If mobility – both of labor and of capital – and its government is the most specific feature of present times, it becomes clear how completely fruitless an initiative centered on the single territories would be. Urban areas so much as the corridors of production are the sites of a mobile geography, where the transit and sorting of labor force and of commodities are daily operations of management, where the telematics command of the virtual factory turns into as a model of administration of the global chains of exploitation and where the hierarchies of income and wage act every day. If capital valorizes itself in this transnational space, along chains of production that connect different conditions of wage and of rights, the very capacity of building efficient labor disputes becomes each day more ephemeral, and the more ephemeral the more they remain inside the boundaries of a single working place or a single social space. Even when trade unions have chosen conflict over their contribution to the factory management they have never been able to trespass those boundaries. Neither a proclaimed internationalism nor the addition of the adjective «social» to their name are enough to regain the ground lost by the unions in front of the new State interventionism that has nullified their function as social mediators by directly managing income and wage in order to de-politicize the work struggles.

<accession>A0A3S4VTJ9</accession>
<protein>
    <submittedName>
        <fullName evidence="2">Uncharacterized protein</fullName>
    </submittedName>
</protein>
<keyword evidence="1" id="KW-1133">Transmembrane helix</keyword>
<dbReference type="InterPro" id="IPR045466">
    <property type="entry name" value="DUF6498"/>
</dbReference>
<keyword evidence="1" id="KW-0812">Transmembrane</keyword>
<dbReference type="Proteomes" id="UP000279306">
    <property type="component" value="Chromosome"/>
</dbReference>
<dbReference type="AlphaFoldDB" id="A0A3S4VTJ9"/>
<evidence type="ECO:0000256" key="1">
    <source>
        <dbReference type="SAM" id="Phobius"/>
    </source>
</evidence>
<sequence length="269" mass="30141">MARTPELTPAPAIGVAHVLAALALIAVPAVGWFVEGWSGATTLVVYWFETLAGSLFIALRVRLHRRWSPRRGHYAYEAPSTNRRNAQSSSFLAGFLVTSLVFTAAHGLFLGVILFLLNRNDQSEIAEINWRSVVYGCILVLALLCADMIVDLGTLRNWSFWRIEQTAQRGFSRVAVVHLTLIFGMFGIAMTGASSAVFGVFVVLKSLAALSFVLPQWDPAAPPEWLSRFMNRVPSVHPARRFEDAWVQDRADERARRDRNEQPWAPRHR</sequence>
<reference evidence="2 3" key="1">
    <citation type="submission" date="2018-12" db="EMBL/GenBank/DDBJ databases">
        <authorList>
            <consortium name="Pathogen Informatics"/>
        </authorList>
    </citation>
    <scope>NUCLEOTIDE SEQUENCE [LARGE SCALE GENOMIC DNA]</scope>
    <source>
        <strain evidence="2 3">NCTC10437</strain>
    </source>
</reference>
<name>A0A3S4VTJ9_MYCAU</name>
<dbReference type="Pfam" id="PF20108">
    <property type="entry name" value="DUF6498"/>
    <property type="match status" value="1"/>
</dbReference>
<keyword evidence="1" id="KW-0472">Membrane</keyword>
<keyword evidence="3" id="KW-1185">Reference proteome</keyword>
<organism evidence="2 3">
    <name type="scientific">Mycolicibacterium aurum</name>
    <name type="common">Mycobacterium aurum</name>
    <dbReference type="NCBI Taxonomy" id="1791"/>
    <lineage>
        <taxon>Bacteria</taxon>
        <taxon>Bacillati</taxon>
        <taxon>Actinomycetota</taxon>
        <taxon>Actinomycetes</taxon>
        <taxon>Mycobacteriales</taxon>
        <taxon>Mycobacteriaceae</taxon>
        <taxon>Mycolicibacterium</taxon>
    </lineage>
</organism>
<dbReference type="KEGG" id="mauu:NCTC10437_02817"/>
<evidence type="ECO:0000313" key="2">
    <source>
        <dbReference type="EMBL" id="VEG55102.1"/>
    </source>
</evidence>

The government of mobility has been established and accelerated by the austerity politics enforced during the crisis. We are facing a situation strengthened during time and characterized by a radical asymmetry between the movements of living labor – the refusal of being subdued to the regime of wage and to a condition of permanent war, poverty and precarity – and the government of mobility. We must leave behind all expectations of gaining visibility and power through a politics of events, sieges or seasonal rituals. We must acknowledge that we are still missing an organizational proposal which could involve the men and women who move across Europe, which could turn their individual movements and their concrete challenge to the regime of wage into a collective political process of accumulation of power. Neither an exceptional event nor a single explosion of rage will fill that gap. Furthermore, in order to face the problem of organization, we should find a way of escaping the trap of territorialism. For many precarious, migrant and industrial workers a territory is nothing more than a place of transit, where they do not take roots and whence they could always want or need to move away from. For many European and migrant workers, wages and incomes depend completely on the mobility of capital. Therefore, it is hard to think that this condition can be transformed by building territorial fortresses from which global powers shall be assaulted. This trench-warfare imaginary runs the risk of mirroring the presumptions of the government of mobility according to which labor is a local problem which can never establish a global contradiction. Of course, many meaningful experiences rooted into territories exist, but they never achieved a common frame of initiative given their lack of homogeneity. In fact, the problem arises when one tries to unify or at least to coordinate them. The time is come to go beyond the call for a single date of coordination of local or national initiative. For social movements, the May of Solidarity was a positive experience which strengthened a transnational networking process. However, after few months the problem of a shared initiative, rooted into territories but also into time, remains unsolved.